National / Politics

Government changes its tune on Olympic stadium design amid soaring costs

Kyodo

The government has begun considering revising its contentious plan for the construction of the main stadium for the 2020 Tokyo Olympics in response to public criticism over its soaring cost, a government source said Wednesday.

The government will consider changing the stadium’s design or extending the construction period as a way to cut costs, the source said.

Either way, it could be difficult to use the new stadium for matches of the Rugby World Cup in Japan, which will kick off in the fall of 2019.

Prime Minister Shinzo Abe said last Friday in the Diet that if the stadium’s design is changed, “there would be a high probability that we can’t make it for the Olympics.”

But the government later leaned toward changing the current construction plan, as sticking to it despite mounting public criticism could have detrimental consequences for the Abe administration, which is already under pressure for pushing through unpopular security bills.

The government is expected to make a final decision by the International Olympic Committee’s general meeting later this month, the source said.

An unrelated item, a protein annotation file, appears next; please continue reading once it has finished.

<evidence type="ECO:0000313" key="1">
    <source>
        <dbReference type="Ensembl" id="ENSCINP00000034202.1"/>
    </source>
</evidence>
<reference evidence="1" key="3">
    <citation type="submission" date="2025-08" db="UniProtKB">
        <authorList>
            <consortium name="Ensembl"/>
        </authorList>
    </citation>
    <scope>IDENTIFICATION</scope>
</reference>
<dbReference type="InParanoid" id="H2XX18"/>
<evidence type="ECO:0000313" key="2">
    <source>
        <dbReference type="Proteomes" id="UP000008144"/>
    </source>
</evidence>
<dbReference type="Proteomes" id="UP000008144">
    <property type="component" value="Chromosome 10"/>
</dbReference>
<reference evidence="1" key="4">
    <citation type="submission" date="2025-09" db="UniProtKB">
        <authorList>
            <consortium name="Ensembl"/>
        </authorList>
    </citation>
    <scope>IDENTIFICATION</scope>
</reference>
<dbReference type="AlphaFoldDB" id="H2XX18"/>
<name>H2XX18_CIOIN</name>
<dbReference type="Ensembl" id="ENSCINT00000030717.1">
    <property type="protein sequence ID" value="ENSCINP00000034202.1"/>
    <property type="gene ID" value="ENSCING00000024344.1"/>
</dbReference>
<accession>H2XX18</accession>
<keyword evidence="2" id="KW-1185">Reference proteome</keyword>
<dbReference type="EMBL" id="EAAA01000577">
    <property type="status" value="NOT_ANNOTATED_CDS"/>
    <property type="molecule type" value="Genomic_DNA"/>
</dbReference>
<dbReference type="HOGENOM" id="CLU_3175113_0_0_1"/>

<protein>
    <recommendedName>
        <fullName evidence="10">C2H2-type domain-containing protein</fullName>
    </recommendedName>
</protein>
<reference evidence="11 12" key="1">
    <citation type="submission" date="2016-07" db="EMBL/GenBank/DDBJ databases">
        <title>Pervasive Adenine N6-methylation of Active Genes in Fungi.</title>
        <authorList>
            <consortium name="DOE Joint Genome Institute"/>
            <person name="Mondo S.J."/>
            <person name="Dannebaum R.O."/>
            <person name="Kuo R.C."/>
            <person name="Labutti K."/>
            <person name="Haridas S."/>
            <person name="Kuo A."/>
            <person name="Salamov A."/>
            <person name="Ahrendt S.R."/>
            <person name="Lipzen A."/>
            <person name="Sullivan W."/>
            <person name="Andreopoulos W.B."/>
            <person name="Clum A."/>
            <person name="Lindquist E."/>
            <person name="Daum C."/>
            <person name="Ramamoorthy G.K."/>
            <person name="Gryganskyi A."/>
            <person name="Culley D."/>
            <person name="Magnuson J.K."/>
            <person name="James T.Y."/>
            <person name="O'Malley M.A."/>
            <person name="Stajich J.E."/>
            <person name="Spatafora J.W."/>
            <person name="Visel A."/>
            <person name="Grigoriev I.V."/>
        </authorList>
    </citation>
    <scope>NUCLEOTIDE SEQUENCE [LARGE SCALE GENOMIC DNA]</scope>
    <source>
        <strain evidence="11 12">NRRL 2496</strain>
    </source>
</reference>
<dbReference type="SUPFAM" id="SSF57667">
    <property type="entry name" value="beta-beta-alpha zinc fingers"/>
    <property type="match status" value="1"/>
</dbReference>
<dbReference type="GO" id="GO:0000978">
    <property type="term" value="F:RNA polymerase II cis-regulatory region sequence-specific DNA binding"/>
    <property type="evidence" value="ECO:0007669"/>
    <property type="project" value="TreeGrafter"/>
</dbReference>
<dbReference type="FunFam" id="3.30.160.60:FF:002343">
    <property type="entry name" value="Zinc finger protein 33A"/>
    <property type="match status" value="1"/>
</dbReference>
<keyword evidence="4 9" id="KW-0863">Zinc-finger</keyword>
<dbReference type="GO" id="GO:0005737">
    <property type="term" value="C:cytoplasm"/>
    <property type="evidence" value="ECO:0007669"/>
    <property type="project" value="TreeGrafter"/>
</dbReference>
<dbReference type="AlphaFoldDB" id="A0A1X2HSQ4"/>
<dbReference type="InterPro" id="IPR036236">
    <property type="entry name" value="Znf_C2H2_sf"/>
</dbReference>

The current design, conceived by Iraqi-British architect Zaha Hadid, features two gigantic arches over the stadium. But its cost has swollen to ¥252 billion ($2 billion) from an initially estimated ¥162.5 billion, drawing criticism not only from opposition lawmakers but some in the ruling camp and sporting world.

Toshihiro Nikai, chairman of the ruling Liberal Democratic Party’s General Council, pointed to the possibility of changing the current construction plan.

“Are there any ways to save costs? If we cut the budget, some changes would be necessary, of course,” Nikai said during the recording of a TV program.

“There are plenty of things to consider as (a member of) the Diet that was given a public mandate,” he said.

However, organizers of Rugby World Cup 2019 are hopeful that the stadium will be ready in time.

Speaking on the sidelines of an event Wednesday marking the official kick off of the rugby tournament, Akira Shimazu, chief executive officer of the local organizing committee, said: “We believe the stadium will be built in time.”

He pointed out the first game of the tournament may not be the first event in the new arena. “We need to hold rehearsals and test events. We need the stadium to be constructed by May (2019) at the latest,” he said.